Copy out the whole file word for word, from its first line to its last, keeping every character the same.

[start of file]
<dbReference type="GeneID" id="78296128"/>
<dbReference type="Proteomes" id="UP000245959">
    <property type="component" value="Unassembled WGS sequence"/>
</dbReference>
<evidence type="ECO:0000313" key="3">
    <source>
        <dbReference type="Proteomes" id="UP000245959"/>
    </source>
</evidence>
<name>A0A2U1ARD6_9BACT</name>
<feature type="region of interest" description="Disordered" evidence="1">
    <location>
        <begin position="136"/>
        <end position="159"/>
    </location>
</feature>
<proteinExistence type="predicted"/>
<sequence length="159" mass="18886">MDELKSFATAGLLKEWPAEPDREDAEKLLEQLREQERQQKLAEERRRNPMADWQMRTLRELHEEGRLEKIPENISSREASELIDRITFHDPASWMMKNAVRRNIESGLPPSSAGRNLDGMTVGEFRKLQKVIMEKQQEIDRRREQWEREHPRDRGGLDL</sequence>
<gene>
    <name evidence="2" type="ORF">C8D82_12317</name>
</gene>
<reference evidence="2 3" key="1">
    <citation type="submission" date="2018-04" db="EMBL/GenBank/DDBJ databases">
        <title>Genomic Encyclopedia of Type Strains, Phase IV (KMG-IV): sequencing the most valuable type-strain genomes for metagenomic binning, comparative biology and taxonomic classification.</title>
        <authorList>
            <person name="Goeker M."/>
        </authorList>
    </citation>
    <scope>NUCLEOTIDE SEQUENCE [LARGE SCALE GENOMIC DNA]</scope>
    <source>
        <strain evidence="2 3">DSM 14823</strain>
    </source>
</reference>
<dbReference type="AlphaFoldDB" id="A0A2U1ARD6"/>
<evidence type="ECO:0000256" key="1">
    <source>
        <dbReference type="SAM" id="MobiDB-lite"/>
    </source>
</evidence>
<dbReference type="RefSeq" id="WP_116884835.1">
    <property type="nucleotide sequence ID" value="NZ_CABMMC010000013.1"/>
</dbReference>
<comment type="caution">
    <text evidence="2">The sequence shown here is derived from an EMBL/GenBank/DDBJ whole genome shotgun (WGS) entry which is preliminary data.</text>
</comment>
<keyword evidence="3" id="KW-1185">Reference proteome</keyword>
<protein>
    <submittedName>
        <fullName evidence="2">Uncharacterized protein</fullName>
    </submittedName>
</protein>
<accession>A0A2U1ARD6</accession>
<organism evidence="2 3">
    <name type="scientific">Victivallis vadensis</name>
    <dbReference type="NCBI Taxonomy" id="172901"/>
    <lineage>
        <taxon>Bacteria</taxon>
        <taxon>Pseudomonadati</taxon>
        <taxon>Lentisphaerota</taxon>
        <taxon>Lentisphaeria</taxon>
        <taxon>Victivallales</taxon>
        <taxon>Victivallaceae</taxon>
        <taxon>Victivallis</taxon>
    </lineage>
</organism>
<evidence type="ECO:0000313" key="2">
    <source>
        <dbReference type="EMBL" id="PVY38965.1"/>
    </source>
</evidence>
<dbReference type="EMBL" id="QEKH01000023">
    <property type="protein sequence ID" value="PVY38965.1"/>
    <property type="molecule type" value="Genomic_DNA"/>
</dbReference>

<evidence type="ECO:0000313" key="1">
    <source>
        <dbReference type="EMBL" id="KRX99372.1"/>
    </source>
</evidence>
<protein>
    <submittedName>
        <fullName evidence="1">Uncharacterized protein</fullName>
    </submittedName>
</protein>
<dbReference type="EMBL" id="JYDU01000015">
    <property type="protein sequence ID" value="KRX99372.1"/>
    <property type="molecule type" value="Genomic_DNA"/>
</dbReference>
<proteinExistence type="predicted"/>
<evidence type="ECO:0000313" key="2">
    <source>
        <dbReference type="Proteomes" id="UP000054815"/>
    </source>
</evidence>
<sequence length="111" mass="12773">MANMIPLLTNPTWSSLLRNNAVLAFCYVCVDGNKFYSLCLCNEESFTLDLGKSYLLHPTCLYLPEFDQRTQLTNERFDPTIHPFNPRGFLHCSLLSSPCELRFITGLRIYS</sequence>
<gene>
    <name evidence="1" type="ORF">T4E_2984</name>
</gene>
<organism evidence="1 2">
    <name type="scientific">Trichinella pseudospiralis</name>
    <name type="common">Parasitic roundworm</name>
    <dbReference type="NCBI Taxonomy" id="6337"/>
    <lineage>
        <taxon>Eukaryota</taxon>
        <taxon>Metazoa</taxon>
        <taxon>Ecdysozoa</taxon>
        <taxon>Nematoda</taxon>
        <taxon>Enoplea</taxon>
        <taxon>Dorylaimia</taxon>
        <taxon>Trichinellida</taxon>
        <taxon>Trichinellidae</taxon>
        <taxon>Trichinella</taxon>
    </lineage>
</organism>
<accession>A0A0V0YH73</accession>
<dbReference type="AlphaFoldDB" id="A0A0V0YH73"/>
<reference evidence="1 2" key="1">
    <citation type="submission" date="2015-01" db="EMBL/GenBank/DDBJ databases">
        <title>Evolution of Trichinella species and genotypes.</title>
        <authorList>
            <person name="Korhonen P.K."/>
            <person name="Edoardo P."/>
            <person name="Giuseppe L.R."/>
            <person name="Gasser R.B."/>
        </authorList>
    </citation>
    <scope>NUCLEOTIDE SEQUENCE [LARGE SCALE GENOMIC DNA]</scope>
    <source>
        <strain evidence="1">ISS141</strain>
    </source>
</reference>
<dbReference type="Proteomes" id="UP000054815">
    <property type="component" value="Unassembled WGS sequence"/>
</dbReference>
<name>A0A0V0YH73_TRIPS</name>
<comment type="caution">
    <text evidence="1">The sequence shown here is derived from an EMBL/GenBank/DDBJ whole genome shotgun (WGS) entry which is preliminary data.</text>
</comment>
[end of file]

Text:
<dbReference type="GeneID" id="78296128"/>
<dbReference type="Proteomes" id="UP000245959">
    <property type="component" value="Unassembled WGS sequence"/>
</dbReference>
<evidence type="ECO:0000313" key="3">
    <source>
        <dbReference type="Proteomes" id="UP000245959"/>
    </source>
</evidence>
<name>A0A2U1ARD6_9BACT</name>
<feature type="region of interest" description="Disordered" evidence="1">
    <location>
        <begin position="136"/>
        <end position="159"/>
    </location>
</feature>
<proteinExistence type="predicted"/>
<sequence length="159" mass="18886">MDELKSFATAGLLKEWPAEPDREDAEKLLEQLREQERQQKLAEERRRNPMADWQMRTLRELHEEGRLEKIPENISSREASELIDRITFHDPASWMMKNAVRRNIESGLPPSSAGRNLDGMTVGEFRKLQKVIMEKQQEIDRRREQWEREHPRDRGGLDL</sequence>
<gene>
    <name evidence="2" type="ORF">C8D82_12317</name>
</gene>
<reference evidence="2 3" key="1">
    <citation type="submission" date="2018-04" db="EMBL/GenBank/DDBJ databases">
        <title>Genomic Encyclopedia of Type Strains, Phase IV (KMG-IV): sequencing the most valuable type-strain genomes for metagenomic binning, comparative biology and taxonomic classification.</title>
        <authorList>
            <person name="Goeker M."/>
        </authorList>
    </citation>
    <scope>NUCLEOTIDE SEQUENCE [LARGE SCALE GENOMIC DNA]</scope>
    <source>
        <strain evidence="2 3">DSM 14823</strain>
    </source>
</reference>
<dbReference type="AlphaFoldDB" id="A0A2U1ARD6"/>
<evidence type="ECO:0000256" key="1">
    <source>
        <dbReference type="SAM" id="MobiDB-lite"/>
    </source>
</evidence>
<dbReference type="RefSeq" id="WP_116884835.1">
    <property type="nucleotide sequence ID" value="NZ_CABMMC010000013.1"/>
</dbReference>
<comment type="caution">
    <text evidence="2">The sequence shown here is derived from an EMBL/GenBank/DDBJ whole genome shotgun (WGS) entry which is preliminary data.</text>
</comment>
<keyword evidence="3" id="KW-1185">Reference proteome</keyword>
<protein>
    <submittedName>
        <fullName evidence="2">Uncharacterized protein</fullName>
    </submittedName>
</protein>
<accession>A0A2U1ARD6</accession>
<organism evidence="2 3">
    <name type="scientific">Victivallis vadensis</name>
    <dbReference type="NCBI Taxonomy" id="172901"/>
    <lineage>
        <taxon>Bacteria</taxon>
        <taxon>Pseudomonadati</taxon>
        <taxon>Lentisphaerota</taxon>
        <taxon>Lentisphaeria</taxon>
        <taxon>Victivallales</taxon>
        <taxon>Victivallaceae</taxon>
        <taxon>Victivallis</taxon>
    </lineage>
</organism>
<evidence type="ECO:0000313" key="2">
    <source>
        <dbReference type="EMBL" id="PVY38965.1"/>
    </source>
</evidence>
<dbReference type="EMBL" id="QEKH01000023">
    <property type="protein sequence ID" value="PVY38965.1"/>
    <property type="molecule type" value="Genomic_DNA"/>
</dbReference>

<evidence type="ECO:0000313" key="1">
    <source>
        <dbReference type="EMBL" id="KRX99372.1"/>
    </source>
</evidence>
<protein>
    <submittedName>
        <fullName evidence="1">Uncharacterized protein</fullName>
    </submittedName>
</protein>
<dbReference type="EMBL" id="JYDU01000015">
    <property type="protein sequence ID" value="KRX99372.1"/>
    <property type="molecule type" value="Genomic_DNA"/>
</dbReference>
<proteinExistence type="predicted"/>
<evidence type="ECO:0000313" key="2">
    <source>
        <dbReference type="Proteomes" id="UP000054815"/>
    </source>
</evidence>
<sequence length="111" mass="12773">MANMIPLLTNPTWSSLLRNNAVLAFCYVCVDGNKFYSLCLCNEESFTLDLGKSYLLHPTCLYLPEFDQRTQLTNERFDPTIHPFNPRGFLHCSLLSSPCELRFITGLRIYS</sequence>
<gene>
    <name evidence="1" type="ORF">T4E_2984</name>
</gene>
<organism evidence="1 2">
    <name type="scientific">Trichinella pseudospiralis</name>
    <name type="common">Parasitic roundworm</name>
    <dbReference type="NCBI Taxonomy" id="6337"/>
    <lineage>
        <taxon>Eukaryota</taxon>
        <taxon>Metazoa</taxon>
        <taxon>Ecdysozoa</taxon>
        <taxon>Nematoda</taxon>
        <taxon>Enoplea</taxon>
        <taxon>Dorylaimia</taxon>
        <taxon>Trichinellida</taxon>
        <taxon>Trichinellidae</taxon>
        <taxon>Trichinella</taxon>
    </lineage>
</organism>
<accession>A0A0V0YH73</accession>
<dbReference type="AlphaFoldDB" id="A0A0V0YH73"/>
<reference evidence="1 2" key="1">
    <citation type="submission" date="2015-01" db="EMBL/GenBank/DDBJ databases">
        <title>Evolution of Trichinella species and genotypes.</title>
        <authorList>
            <person name="Korhonen P.K."/>
            <person name="Edoardo P."/>
            <person name="Giuseppe L.R."/>
            <person name="Gasser R.B."/>
        </authorList>
    </citation>
    <scope>NUCLEOTIDE SEQUENCE [LARGE SCALE GENOMIC DNA]</scope>
    <source>
        <strain evidence="1">ISS141</strain>
    </source>
</reference>
<dbReference type="Proteomes" id="UP000054815">
    <property type="component" value="Unassembled WGS sequence"/>
</dbReference>
<name>A0A0V0YH73_TRIPS</name>
<comment type="caution">
    <text evidence="1">The sequence shown here is derived from an EMBL/GenBank/DDBJ whole genome shotgun (WGS) entry which is preliminary data.</text>
</comment>